Well, who are you? (Who are you? Who, who, who, who?)

I really wanna know (Who are you? Who, who, who, who?)

Tell me, who are you? (Who are you? Who, who, who, who?)

‘Cause I really wanna know (Who are you? Who, who, who, who?)


— The Who, “Who Are You?”

Tips for Finding the Right Fit

The biggest reason companies get stuck with the wrong employee is that they don’t interview the right way. I’ve seen executives glance over the over the resume five minutes beforehand, and ask questions solely based on the job description. You’re destined for failure with that method.

Instead, you should put some time and effort into devising questions that will aid your company in finding the ideal personnel fit. Shift the focus away from where they worked and went to school, to answering the following questions:

  • Does this candidate fit in with your company’s culture? Try this. Write down you company’s core values. Now ask the prospect how they exhibited one of your core values at one of their prior employers. By the way, this is also a great tool for your EXISTING employees…have them mention in weekly meetings how they exhibited a corporate core value in the past week or how one of their peers did.
  • What exactly does your company need the candidate to do? Tell them you want them to increase sales by 10% in 12 months, or increase margins by 5%, or cut expenses by 3% while still delivering at least the same number of widgits with the same or higher customer satisfaction ratings. Get specific…and make them MEASURABLE!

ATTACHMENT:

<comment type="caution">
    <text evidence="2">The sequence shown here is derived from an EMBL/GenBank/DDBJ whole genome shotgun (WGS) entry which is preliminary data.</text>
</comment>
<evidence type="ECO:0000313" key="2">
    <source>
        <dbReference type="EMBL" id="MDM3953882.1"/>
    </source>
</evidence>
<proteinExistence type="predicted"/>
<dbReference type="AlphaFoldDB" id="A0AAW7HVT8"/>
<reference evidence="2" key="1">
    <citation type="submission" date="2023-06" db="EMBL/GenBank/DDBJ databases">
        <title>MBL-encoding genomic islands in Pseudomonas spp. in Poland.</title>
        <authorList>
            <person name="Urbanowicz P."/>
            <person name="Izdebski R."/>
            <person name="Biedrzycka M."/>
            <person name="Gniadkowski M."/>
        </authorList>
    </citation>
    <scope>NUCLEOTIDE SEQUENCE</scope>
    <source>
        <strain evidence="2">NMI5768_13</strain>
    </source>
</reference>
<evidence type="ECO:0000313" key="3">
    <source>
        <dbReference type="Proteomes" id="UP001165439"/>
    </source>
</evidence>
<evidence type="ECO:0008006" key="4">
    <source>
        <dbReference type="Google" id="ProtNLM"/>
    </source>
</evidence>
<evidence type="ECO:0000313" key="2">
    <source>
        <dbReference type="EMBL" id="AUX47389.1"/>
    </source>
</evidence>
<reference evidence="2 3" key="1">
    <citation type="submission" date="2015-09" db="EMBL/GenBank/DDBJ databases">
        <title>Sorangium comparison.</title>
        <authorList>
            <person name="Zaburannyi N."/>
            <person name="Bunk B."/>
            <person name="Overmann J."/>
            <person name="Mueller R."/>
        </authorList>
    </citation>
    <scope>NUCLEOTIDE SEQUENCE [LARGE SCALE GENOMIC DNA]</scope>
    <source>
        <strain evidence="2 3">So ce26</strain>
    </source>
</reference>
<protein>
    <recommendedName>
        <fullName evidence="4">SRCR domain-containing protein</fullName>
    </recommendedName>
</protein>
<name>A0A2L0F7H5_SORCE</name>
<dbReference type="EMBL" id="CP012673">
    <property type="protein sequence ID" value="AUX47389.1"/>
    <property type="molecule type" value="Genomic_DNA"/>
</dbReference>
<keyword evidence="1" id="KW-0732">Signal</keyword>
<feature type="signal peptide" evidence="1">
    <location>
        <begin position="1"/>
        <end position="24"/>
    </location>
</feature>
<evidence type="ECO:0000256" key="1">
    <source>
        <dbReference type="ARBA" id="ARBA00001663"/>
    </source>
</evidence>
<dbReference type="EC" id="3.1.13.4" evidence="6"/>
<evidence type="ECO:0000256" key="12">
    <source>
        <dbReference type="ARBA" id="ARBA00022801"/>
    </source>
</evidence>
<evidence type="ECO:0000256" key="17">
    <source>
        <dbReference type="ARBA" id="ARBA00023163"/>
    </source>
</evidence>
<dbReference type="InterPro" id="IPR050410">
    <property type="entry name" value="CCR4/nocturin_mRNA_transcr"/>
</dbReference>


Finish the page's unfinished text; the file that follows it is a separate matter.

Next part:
• What has the candidate done in the past that can apply to the job today? Get specific and go deep! Ask the candidate what they’ve done that is exactly or very near the same type of work or same deliverables YOU need from them. And, find out what their role was. Did they come up with the idea, lead the team, do the actual deliverable themselves, or what? Don’t stop digging until you know exactly what their role was in it.
  • If the candidate hasn’t done a similar task in the past, then how would they handle a common situation that arises in your company? Sometimes, they haven’t done EXACTLY what you need them to do, but something similar. See how creative they are.

You can listen to their thought processes during the interview and determine if they would be a right fit for your team. If you don’t consider how they play a role in the bigger picture and how they will interact with your current team, then you could end up with an employee who feels like a stranger.